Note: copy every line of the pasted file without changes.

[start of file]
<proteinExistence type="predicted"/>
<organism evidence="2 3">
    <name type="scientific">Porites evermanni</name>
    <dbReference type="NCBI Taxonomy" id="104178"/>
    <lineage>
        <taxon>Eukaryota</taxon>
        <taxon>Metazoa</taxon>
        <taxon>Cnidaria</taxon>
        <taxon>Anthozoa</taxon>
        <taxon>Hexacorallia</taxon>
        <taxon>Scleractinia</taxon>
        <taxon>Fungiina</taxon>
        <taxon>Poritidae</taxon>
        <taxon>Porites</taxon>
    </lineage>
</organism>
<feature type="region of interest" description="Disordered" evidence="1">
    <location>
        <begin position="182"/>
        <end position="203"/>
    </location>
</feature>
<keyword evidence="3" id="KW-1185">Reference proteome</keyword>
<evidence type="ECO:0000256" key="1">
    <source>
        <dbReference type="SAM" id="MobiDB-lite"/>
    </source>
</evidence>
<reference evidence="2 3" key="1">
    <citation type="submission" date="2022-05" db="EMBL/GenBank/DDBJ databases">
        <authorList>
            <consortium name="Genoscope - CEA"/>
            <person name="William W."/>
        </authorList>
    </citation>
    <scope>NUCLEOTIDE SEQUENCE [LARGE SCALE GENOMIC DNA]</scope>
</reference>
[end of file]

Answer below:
<proteinExistence type="predicted"/>
<organism evidence="2 3">
    <name type="scientific">Porites evermanni</name>
    <dbReference type="NCBI Taxonomy" id="104178"/>
    <lineage>
        <taxon>Eukaryota</taxon>
        <taxon>Metazoa</taxon>
        <taxon>Cnidaria</taxon>
        <taxon>Anthozoa</taxon>
        <taxon>Hexacorallia</taxon>
        <taxon>Scleractinia</taxon>
        <taxon>Fungiina</taxon>
        <taxon>Poritidae</taxon>
        <taxon>Porites</taxon>
    </lineage>
</organism>
<feature type="region of interest" description="Disordered" evidence="1">
    <location>
        <begin position="182"/>
        <end position="203"/>
    </location>
</feature>
<keyword evidence="3" id="KW-1185">Reference proteome</keyword>
<evidence type="ECO:0000256" key="1">
    <source>
        <dbReference type="SAM" id="MobiDB-lite"/>
    </source>
</evidence>
<reference evidence="2 3" key="1">
    <citation type="submission" date="2022-05" db="EMBL/GenBank/DDBJ databases">
        <authorList>
            <consortium name="Genoscope - CEA"/>
            <person name="William W."/>
        </authorList>
    </citation>
    <scope>NUCLEOTIDE SEQUENCE [LARGE SCALE GENOMIC DNA]</scope>
</reference>